Now, if you still want to eat fish then limit your fish to the ones with the lowest amounts of mercury. These are usually not predatory fish as they eat plankton and not other fish that may be contaminated. Also, any of the smaller fishes have less mercury contamination such as anchovies, sardines, mackerel and shrimp. Other fish with low levels of mercury include salmon (wild), Pollock, catfish, black cod and whitefish. Fish that comes from the unpolluted South Pacific which include herring and tuna can also have low levels of mercury contamination.
If you want a more complete list and recommendations for what type of fish to eat and how much to eat that has the lowest mercury contamination then visit the NDRC's website, at the Natural Resources Defense Council.
Ways to Cook Fish
There are many ways to prepare and cook fish and many ways to enjoy this high protein food. Different methods include braising, frying, steaming or stuffing the fish. The stuffing usual includes breadcrumbs, parsley and lemon.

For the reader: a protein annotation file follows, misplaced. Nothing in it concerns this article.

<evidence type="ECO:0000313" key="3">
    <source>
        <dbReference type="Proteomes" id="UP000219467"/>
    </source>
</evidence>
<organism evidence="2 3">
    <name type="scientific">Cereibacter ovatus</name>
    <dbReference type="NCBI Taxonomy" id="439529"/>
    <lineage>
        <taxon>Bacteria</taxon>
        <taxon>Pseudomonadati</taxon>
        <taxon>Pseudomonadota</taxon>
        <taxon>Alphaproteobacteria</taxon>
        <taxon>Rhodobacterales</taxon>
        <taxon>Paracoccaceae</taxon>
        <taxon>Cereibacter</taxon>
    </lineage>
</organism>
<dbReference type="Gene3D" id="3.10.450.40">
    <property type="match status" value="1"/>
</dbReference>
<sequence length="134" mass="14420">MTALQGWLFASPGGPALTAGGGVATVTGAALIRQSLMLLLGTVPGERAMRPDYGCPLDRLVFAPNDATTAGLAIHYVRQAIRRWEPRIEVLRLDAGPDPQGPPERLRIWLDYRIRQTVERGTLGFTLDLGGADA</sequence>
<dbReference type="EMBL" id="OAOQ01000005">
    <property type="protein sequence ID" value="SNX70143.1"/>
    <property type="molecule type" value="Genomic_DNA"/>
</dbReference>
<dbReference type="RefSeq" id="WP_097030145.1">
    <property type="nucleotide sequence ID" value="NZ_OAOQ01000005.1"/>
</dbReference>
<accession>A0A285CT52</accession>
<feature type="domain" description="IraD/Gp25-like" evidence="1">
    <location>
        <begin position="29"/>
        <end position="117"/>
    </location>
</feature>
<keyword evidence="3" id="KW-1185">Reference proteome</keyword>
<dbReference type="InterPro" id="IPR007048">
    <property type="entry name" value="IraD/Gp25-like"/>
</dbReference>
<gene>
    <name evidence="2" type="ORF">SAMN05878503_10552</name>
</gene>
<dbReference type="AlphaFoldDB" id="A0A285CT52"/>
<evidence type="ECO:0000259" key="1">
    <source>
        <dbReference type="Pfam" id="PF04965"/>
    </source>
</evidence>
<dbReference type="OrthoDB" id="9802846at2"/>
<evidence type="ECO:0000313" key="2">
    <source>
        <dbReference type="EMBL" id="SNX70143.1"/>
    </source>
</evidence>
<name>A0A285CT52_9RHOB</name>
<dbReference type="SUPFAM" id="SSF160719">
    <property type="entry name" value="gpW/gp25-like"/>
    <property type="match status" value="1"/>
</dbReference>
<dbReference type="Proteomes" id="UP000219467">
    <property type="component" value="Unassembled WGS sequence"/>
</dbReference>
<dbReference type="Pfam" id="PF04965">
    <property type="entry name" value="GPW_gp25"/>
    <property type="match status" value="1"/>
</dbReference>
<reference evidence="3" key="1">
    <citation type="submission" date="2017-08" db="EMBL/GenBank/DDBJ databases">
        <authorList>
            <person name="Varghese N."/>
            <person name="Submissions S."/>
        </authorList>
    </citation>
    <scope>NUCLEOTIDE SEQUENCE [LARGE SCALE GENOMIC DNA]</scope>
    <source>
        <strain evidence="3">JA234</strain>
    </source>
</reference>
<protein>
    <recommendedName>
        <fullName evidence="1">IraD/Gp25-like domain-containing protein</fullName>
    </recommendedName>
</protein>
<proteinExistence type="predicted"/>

Poaching fish is a great way to cook the fish and not have to use oil that adds calories. This method is the perfect way for people who wish to reduce or eliminate fat from their diet. Poaching fish is a very simple way to cook fish. Fill a sauce pan or deep frying pan with about an inch of water. You can add various herbs such as garlic, peppercorns, parsley or bay leaves. If you like you can even add some white wine. Bring the water to a boil and then add the fish fillets using a slotted spatula. Cover and poach for about five minutes. Serve the fish with your favorite sauce or just add lemon. The best fish to use for poaching include tilapia, red snapper and bass.